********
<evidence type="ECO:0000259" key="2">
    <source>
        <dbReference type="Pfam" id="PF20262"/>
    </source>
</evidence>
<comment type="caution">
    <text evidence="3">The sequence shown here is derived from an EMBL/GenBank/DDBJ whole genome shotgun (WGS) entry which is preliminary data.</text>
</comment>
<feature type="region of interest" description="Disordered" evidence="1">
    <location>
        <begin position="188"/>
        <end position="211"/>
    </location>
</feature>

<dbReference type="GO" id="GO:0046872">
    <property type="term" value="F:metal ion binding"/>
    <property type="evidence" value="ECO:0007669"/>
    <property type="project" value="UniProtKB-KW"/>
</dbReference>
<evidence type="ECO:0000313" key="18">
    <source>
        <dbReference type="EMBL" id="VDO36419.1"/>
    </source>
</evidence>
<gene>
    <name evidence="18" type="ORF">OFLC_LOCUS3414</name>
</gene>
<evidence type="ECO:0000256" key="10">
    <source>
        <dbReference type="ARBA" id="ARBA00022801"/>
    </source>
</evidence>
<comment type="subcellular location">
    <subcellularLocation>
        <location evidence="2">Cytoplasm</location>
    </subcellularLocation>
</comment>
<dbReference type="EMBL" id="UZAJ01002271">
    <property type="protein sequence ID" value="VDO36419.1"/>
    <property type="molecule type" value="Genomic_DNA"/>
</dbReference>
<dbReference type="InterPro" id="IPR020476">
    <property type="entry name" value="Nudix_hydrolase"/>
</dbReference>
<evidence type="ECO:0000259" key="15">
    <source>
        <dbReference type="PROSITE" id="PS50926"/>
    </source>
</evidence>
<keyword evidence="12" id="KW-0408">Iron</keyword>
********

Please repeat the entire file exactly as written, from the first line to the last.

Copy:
<evidence type="ECO:0000259" key="2">
    <source>
        <dbReference type="Pfam" id="PF20262"/>
    </source>
</evidence>
<comment type="caution">
    <text evidence="3">The sequence shown here is derived from an EMBL/GenBank/DDBJ whole genome shotgun (WGS) entry which is preliminary data.</text>
</comment>
<feature type="region of interest" description="Disordered" evidence="1">
    <location>
        <begin position="188"/>
        <end position="211"/>
    </location>
</feature>

<dbReference type="GO" id="GO:0046872">
    <property type="term" value="F:metal ion binding"/>
    <property type="evidence" value="ECO:0007669"/>
    <property type="project" value="UniProtKB-KW"/>
</dbReference>
<evidence type="ECO:0000313" key="18">
    <source>
        <dbReference type="EMBL" id="VDO36419.1"/>
    </source>
</evidence>
<gene>
    <name evidence="18" type="ORF">OFLC_LOCUS3414</name>
</gene>
<evidence type="ECO:0000256" key="10">
    <source>
        <dbReference type="ARBA" id="ARBA00022801"/>
    </source>
</evidence>
<comment type="subcellular location">
    <subcellularLocation>
        <location evidence="2">Cytoplasm</location>
    </subcellularLocation>
</comment>
<dbReference type="EMBL" id="UZAJ01002271">
    <property type="protein sequence ID" value="VDO36419.1"/>
    <property type="molecule type" value="Genomic_DNA"/>
</dbReference>
<dbReference type="InterPro" id="IPR020476">
    <property type="entry name" value="Nudix_hydrolase"/>
</dbReference>
<evidence type="ECO:0000259" key="15">
    <source>
        <dbReference type="PROSITE" id="PS50926"/>
    </source>
</evidence>
<keyword evidence="12" id="KW-0408">Iron</keyword>